The Washington Post today has launched a multi-part series on the decline of the American middle class, and I’m kind of excited about it. The Post of course is a pillar of a Mainstream Media establishment that’s grown distant from Main Street. As with its peers, even when its largely Ivy League- or equivalent educated reporters and editors and columnists do turn their attentions to Everyday Americans (and yes, we sure need some new synonyms on this score!), they tend to view them as blue-collar lunks (and lunk-ettes) whose only hope for progress is some combination of better education, a more generous welfare state, and (more recently) fiat wage increases.
The first installment of the series is certainly a compelling description of one instance of decline – which, revealingly, centers on skilled workers in advanced manufacturing. (At the same time, much of the aerospace work spotlighted was defense-related, whose ups and downs stem mainly from major non-economic dynamics.) And the subject has been a long-time focus of reporter Jim Tankersley. Perhaps most promising – he says he’s going to offer a master theory for the middle class’ plight, so it’s clear that considerable thought has gone into this project.
But as you sharp-eyed readers have noticed, I began by saying I was only “kind of excited.” On top of wanting to withhold final judgment until I see the entire product, I’ll be waiting to see how Tankersley handles trade and globalization issues. My two main reasons:
First, it’s already a Mainstream Media cliche to observe that “trade” or “foreign competition” or “globalization” has been a significant loser on net for most Americans. Yet the problem with such analyses is that they portray these developments as impersonal forces that result from natural, and usually ultimately beneficial, changes such as new technologies that make international business networks much easier to establish and manage, or the adoption of free market practices by many low-income economies after the fall of the Soviet Union.
These changes have undeniably taken place. But what’s typically missed is the role played by human decisions that were anything but inevitable – chiefly, the Cold War-era decision to build up and strengthen allies in Europe and Asia through massive import buying without insisting on reciprocity, and the post-Cold War decision to add to those policies trade deals with low-income countries that were tailor-made to foster production and job offshoring. And decisions made by human beings that are not inevitable can be reversed.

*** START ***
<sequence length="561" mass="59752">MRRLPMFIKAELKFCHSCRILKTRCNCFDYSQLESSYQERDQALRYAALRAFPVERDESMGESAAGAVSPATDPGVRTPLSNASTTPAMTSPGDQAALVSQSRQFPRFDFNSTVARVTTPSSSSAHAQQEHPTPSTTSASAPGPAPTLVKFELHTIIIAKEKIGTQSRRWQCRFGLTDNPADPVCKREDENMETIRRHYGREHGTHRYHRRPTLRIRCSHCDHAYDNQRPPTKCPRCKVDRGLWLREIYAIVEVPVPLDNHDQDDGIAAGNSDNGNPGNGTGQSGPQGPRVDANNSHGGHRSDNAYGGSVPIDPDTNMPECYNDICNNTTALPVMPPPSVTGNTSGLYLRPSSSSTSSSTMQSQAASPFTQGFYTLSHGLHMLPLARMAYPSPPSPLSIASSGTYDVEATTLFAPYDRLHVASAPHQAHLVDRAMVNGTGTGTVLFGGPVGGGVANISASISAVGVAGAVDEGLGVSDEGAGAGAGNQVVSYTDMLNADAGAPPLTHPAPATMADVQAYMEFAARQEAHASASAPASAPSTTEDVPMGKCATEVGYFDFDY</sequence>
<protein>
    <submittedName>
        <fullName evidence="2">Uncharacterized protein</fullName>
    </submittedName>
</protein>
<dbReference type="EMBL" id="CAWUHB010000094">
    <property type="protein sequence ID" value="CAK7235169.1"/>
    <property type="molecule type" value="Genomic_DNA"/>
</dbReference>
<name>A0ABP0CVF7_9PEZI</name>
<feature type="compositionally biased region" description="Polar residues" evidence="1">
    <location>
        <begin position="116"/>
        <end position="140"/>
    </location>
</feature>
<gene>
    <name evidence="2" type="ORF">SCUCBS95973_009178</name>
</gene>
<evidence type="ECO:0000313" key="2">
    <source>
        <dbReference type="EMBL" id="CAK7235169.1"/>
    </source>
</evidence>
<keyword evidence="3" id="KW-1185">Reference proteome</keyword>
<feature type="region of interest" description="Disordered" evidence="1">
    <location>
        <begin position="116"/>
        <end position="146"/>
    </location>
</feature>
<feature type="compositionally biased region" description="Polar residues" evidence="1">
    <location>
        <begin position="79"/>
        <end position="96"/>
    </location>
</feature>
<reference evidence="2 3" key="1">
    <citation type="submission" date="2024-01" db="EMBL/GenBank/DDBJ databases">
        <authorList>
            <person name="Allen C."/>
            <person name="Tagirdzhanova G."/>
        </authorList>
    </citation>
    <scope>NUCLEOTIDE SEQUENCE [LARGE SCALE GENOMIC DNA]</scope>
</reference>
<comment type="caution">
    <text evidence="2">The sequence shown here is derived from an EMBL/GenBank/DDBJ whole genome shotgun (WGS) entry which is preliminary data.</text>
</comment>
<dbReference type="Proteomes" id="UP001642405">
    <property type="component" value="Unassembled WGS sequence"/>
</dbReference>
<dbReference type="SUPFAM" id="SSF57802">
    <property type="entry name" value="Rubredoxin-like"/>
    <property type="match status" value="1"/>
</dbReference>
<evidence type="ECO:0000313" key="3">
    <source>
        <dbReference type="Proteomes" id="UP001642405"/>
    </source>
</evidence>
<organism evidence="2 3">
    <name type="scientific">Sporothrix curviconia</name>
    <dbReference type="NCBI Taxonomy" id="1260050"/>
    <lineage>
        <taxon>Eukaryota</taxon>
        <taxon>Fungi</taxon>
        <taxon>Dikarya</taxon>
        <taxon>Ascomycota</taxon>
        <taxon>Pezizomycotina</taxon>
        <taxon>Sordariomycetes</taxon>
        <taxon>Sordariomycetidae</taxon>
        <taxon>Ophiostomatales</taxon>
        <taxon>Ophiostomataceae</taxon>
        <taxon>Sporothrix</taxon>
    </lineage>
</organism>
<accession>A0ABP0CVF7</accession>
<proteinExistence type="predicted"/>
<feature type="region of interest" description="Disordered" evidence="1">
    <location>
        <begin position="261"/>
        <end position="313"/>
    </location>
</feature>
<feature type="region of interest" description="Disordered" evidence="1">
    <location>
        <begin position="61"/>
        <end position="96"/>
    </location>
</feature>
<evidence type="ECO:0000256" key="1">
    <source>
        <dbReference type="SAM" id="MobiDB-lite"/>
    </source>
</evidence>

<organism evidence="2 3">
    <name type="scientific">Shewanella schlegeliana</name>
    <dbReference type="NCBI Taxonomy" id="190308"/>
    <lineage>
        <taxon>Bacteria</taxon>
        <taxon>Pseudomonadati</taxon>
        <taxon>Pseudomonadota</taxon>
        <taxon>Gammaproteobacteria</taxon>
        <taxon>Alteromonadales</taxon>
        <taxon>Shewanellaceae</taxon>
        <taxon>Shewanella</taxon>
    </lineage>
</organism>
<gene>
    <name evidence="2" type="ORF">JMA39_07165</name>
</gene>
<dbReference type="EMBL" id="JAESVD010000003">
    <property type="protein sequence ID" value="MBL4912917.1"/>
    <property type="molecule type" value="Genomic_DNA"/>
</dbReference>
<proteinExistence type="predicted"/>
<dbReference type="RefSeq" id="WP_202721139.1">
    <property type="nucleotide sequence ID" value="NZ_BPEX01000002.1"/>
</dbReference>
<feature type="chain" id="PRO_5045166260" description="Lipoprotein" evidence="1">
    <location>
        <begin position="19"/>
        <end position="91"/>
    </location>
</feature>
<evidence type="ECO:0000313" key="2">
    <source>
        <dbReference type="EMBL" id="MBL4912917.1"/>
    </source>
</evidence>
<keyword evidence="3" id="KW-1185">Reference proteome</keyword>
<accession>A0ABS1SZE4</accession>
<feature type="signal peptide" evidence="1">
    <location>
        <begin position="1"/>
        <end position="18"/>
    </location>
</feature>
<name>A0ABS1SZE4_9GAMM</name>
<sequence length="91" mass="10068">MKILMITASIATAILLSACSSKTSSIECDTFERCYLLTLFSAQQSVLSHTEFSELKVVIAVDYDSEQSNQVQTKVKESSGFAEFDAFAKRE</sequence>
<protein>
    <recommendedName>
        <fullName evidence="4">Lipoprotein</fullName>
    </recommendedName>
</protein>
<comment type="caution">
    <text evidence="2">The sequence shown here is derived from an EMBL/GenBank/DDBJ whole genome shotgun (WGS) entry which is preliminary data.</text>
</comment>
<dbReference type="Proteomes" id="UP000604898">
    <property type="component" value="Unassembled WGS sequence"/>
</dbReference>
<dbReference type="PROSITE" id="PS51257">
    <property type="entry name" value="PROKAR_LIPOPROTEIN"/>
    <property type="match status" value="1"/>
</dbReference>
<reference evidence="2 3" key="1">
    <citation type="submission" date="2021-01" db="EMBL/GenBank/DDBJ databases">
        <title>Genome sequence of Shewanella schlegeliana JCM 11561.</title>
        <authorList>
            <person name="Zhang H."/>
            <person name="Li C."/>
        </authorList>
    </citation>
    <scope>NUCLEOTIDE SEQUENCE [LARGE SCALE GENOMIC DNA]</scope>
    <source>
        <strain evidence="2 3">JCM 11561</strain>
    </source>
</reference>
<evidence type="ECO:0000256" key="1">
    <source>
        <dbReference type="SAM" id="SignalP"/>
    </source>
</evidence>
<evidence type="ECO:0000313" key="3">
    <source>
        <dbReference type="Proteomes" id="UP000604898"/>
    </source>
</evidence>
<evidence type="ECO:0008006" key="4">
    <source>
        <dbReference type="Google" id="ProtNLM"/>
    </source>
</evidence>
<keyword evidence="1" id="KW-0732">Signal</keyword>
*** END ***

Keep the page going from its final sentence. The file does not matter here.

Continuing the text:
My second reason for waiting-and-seeing re the Post series has to do with my view that these trade policies have been the single most important cause of middle class decline. Their overarching effect has been to divorce the fortunes of Big Business and Big Finance from the fortunes of the rest of the U.S. economy. As a result, they were crucial to setting in motion a wide range of changes usually portrayed as purely domestic – from a new corporate governance philosophy that elevated shareholder welfare over all else, to de-unionization, to the nation-wide neglect of public schools and infrastructure, and eventually to the credit and housing subsidies showered on Main Street to try to make up for income decline and keep the political peace and the economic power structure intact. Without understanding how global and domestic trends have been interacting in recent decades, there’s not much hope for reform that will not only buttress the middle class, but put the entire economy on a much more durable foundation.
From what I know of Tankersley, his series will add to public (and media) understanding of the middle class even without recognizing and making the above points. Here’s hoping that it’s not also a missed opportunity.